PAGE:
This has been a good month for photography in southern BC, particularly compared to much colder places I have lived. While there has been a lot of rain, it has been warm and the non-rainy times have been excellent for being outdoors. When I have been tempted to complain, I think back to being stuck in a snow-filled ditch at -25 Celsius in SW Ontario while trying to find snowy owls! So far I have taken more than 3000 photos this month – a great number by my standards. Here are a few of my favourites. I don’t think I have posted more than one or two of these on Facebook.
Winter is the best time to photograph ducks in this region of the country. These are a few “mug shots” taken recently.
Earlier this week, we were fortunate to have good views of short-hard owls at Brunswick Point, Delta. We had timed our visit to coincide with high tide, in the belief that rodents would be forced to the surface and inland by the rising water. Whether this rationale was correct or not, it worked and we were able to watch northern harriers and short-eared owls actively hunting. This is quite different from our experience with short-eared owls in Southern Indiana, where it was exceptional to see them at any time other than dawn or dusk, as they would hunt there nocturnally – except in cold or snowy weather.
The lower Fraser is an incredibly rich area for biodiversity. The river, the valley and the delta combined with a mild climate all contribute to this richness. For birding, November is one of the best months; quite a contrast from the rest of Canada. Many birds from further north are able to winter in the region, while other birds remain year round. The following photos were all taken in the last week.
After a warm and dry September and October, Autumn has come to the Fraser Valley, with rain, cooler temperatures and some snow. The following photos were taken this past week.
We had the opportunity to watch a herd of elk, in Banff. Within a herd of more than 80 elk, it would appear that there were two dominant bulls, some lesser bulls, some juvenile bulls with the remainder being cows and juveniles. Above the road we were on, was the dominant bull elk, with a large number of cows. Below the road, there was another large bull elk, with a lesser number of cows. This bull elk, and the cows were clearly agitated and restless. Meanwhile we heard bugling, from the dominant bull in the upper herd. Slowly but surely the cows from the smaller, lower heard started to migrate to the upper herd and the dominant bull. This caused great distress for the other bull and he made moves on several occasions to cross toward the upper herd, presumably to challenge the other bull, Each time he proceeded, he backed off, eventually settling down in the lower field. Meanwhile two lesser bulls started sparring. The following photos illustrate the drama that played out.
Last week we traveled to Mount Saint Helens. It was our third attempt to view the mountain. On our first attempt, we had a good visit to the Visitor Centre, but the mountain was obscured by cloud. On our second attempt, we had to turn back because of dense fog! On this trip, the mountain was in clear view, although as the day wore on, nearby mountains (Mount Rainier and Mount Adams) became obscured by rapidly building clouds, which came with the mid 30’s temperatures (90 degrees Fahrenheit). The National Monument dedicated to the 1980 eruption is awesome, in the truest sense of the word. It is difficult to imagine the slide that took more than 2000 feet off the mountain. It is just as difficult to imagine the blast that scorched and knocked down large trees more than twenty miles away. Similarly it is difficult to imagine an 800 foot tsunami in Spirit Lake, caused when it was hit by the immense slide. The film we saw in the Visitor Center is exceptional. After our visit to the Visitor Centre, we decided to take the back roads that approach Spirit Lake from the east. Despite a long drive over very slow roads, it was well worth the effort.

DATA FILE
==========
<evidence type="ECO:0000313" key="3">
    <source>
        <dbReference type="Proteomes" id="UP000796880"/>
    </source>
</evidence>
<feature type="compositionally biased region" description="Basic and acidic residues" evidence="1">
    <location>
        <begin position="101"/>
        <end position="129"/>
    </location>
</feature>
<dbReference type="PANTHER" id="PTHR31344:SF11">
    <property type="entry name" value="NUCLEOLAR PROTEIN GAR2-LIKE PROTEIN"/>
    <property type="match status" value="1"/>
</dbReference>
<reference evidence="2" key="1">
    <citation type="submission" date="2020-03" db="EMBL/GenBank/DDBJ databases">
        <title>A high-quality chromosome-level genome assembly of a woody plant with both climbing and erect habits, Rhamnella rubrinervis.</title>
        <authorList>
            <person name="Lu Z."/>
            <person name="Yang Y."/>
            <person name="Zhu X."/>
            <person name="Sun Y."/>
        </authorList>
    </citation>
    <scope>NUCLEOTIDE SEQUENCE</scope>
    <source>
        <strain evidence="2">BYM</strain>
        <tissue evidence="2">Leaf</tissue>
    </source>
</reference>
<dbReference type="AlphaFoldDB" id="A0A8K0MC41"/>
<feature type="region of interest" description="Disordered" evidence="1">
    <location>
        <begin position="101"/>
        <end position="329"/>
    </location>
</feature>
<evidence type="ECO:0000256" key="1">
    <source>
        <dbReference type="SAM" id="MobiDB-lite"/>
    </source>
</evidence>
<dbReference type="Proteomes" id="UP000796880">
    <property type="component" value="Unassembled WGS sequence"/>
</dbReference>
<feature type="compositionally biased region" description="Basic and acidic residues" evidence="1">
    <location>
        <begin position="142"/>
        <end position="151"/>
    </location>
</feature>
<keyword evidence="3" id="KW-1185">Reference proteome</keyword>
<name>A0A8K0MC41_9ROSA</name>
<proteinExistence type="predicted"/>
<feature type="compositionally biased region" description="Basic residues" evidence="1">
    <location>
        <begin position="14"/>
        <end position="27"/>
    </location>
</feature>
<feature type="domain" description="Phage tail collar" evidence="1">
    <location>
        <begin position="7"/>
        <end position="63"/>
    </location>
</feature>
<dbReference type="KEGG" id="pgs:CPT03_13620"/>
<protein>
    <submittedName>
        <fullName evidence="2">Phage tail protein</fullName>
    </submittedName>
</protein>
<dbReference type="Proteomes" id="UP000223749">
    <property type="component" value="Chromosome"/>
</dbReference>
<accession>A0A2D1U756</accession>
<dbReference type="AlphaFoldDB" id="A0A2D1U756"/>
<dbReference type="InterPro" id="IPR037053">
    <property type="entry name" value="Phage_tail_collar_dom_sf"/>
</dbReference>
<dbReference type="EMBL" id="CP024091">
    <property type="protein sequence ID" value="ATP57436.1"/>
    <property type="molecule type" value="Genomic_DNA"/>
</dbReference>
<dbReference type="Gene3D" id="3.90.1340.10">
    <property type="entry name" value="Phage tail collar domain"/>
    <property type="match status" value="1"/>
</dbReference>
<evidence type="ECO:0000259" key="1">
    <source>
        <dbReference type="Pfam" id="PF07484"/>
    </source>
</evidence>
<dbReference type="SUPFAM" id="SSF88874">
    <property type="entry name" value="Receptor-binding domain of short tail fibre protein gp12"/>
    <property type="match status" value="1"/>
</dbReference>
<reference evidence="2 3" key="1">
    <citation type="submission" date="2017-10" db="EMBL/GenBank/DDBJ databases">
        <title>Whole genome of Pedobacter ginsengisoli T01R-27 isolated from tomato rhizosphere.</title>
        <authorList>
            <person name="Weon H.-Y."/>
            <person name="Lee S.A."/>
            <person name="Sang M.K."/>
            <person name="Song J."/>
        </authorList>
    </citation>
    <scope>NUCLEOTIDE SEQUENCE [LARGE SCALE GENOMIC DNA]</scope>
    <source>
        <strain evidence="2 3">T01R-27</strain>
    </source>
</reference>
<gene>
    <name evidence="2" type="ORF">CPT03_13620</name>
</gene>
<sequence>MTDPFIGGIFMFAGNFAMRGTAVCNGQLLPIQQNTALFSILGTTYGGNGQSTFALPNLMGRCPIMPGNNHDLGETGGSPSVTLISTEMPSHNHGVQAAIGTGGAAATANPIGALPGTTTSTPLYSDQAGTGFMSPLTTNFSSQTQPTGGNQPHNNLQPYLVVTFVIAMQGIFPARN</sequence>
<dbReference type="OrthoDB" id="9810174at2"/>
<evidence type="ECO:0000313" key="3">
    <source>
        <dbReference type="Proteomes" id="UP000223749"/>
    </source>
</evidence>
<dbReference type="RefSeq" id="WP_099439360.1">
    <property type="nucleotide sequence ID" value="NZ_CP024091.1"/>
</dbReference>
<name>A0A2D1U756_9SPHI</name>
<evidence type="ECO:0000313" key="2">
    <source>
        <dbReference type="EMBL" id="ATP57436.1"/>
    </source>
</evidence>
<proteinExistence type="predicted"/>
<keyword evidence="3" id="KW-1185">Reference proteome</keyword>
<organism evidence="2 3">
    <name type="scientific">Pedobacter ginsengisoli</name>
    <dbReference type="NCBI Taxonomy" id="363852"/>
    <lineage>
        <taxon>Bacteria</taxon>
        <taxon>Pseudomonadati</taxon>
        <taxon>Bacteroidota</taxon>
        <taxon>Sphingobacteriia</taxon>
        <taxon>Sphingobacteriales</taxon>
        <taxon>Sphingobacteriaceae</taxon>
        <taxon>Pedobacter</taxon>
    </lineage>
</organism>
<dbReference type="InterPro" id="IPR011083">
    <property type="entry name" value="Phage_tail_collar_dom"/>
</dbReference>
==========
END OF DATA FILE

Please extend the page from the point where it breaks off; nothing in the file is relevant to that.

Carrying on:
In Abbotsford, near the Fraser River, there is an osprey nest I like to visit from time to time. Last year, I was able to watch a pair of ospreys raise one chick. On various visits, I saw the adults on the nest, and later when the egg had hatched, bringing fish to the chick. This year, this same pair has had two chicks that are now close to fledging. I was lucky enough to see the ospreys mating in late April, shortly after their return to the nest. More recently I have watched as the parents return with fish and the juveniles practice flapping their wings, soon ready to take flight. One is clearly more advanced than the other- I believe it hatched earlier than the other. But earlier this week I was able to watch the mother selectively feed the less developed of the two chicks. It has been interesting to watch how the one parent on the nest is well aware of the approach of the other with food, well before I can hear or see the approaching parent. It is also interesting to see how defensive the ospreys become when an eagle or vulture passes nearby. On my last visit to the nest, I was also able to observe a raccoon and two black bears that were foraging nearby (too far for good photos). I expect one of the juveniles will fledge this week. I look forward to more visits.
A selection of bird photos taken in Western Canada in late May, June and July.
Taken on our recent trip to Wells Grey Provincial Park, and Jasper, Banff and Yoho National Parks.
We encountered stormy weather near the end of our stay in Banff, so decided to head into the Foothills, Our objective was to find a great grey owl.